The Inland Revenue need to look at these circumstances and re-balance the scales.
If he were not being charged interest, there would be more likely an opportunity to return to NZ and contribute to the workforce here.
Doreen Smith, Milford.
In response to Frank Olsson claiming it is unfair New Zealand students are penalised with penalty interest on their loans while having an OE (NZ Herald, January 21), isn't it a little naive to think you can just ignore your debt and responsibility for as long as you like? Students agree to the terms when taking out the loan; those here repay once working.
Try ignoring your mortgage or GST repayments because you're overseas "gaining experience" but "not earning a lot". Good luck with that.
Fiona McAllister, Mount Maunganui.
I can't really understand the reasoning behind the arguments proffered by Shane Ellison, CEO of Auckland Transport (NZ Herald, January 21).
An editorial in the New Zealand Herald recently summed up succinctly all the reasons against the proliferation of e-scooters in Auckland pavements. They are not a serious means of transport. They are a scourge and a hazard to pedestrians.
Auckland Transport has wasted more than $4 million of the taxpayers' money because of injuries and the ACC compensation is still climbing. Auckland Councillors, please listen to the public. Don't act as if you were a junta of dictators.
Manh Bui-Van, Manukau.
Letters: Teacher shortage, e-scooters, tsunami alert, fossil fuels and Cape Kidnappers
Letters: E-scooters, tsunami alerts, Taiwan, student loans, the Leys Institute and Hayden Marshall Inman
Hop on scooters
I have an AT Hop card for use on the trains, buses and ferries.
I thought it would be a good idea if the IT specialists could also make the Hop card as the default and only payment system for all the new e-scooters, Onzo bikes and casual car hires proliferating.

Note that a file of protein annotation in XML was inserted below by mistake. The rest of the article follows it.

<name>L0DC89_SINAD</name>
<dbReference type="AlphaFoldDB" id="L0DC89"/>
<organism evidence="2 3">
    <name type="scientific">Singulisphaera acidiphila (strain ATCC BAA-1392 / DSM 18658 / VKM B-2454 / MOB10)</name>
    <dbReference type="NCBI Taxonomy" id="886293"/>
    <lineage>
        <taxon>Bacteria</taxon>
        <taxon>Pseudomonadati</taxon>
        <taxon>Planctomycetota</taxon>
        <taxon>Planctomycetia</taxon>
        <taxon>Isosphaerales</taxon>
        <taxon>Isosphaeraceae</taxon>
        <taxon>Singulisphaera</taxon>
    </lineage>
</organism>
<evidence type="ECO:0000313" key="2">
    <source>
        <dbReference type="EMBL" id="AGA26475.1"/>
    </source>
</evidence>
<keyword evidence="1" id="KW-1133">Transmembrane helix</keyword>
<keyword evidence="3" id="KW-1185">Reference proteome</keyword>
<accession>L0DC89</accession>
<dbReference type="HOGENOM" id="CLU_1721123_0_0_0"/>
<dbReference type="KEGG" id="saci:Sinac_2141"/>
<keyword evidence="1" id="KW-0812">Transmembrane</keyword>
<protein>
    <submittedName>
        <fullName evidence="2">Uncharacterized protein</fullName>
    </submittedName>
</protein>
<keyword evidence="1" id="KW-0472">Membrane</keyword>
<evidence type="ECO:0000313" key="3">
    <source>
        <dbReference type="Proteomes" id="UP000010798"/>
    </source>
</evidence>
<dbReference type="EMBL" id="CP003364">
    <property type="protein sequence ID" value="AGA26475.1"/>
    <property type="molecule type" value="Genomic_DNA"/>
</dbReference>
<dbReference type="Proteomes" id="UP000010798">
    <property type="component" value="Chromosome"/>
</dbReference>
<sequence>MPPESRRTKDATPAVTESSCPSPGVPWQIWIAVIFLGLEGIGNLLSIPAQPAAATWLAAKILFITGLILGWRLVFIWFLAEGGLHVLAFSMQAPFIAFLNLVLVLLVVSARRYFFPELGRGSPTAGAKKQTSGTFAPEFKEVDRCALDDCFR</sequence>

This would then truly give us an integrated transport options.
Channelling the payments through the Auckland Council system to the private operators would allow the council to collect a fair licensing and handling fee. Payments as now are paid into foreign bank accounts overseas and many of us are concerned that fair and proper NZ taxes are paid as well as ACC levies, and this would allay our concerns.
Paul Taylor, Burswood.
Short & sweet
The genocide exemplified by the horrors of Auschwitz and other death camps, resulted from appalling anti-Semitism in Europe. Let us not forget the Palestinians, the victims of the victims of this ghastly ideology. Janfrie Wakim, Epsom.
With the near death of a toddler in the Hawke's Bay last week, it is time to get in behind Simon Bridges. Des Trigg, Rothesay Bay.
Please join the dots. Recent headlines include "housing shortage" and "water shortage". Both of these can be replaced with "people surplus". John McConnell, Silverdale.
We now have a new religion of bigotry: Those who call others climate deniers and boomers. Dan Sradwick, Mt Eden.
Could we be informed what e-scooter licensing fees will flow into the country's local body coffers when they are populating our pavements as against the costs which ACC anticipate on an annualised basis? P D Patten, Albany.
So true J E Preston. If the world had more people in it like Hayden Marshall-Inman's dad, we would all be so much better off. Maureen Coombes Pukekohe.
Hand in hand, always when out in public, Harry and Meghan, symbolising "us against the world". One can only wonder who has the upper hand. Rosemary Cobb, Takapuna.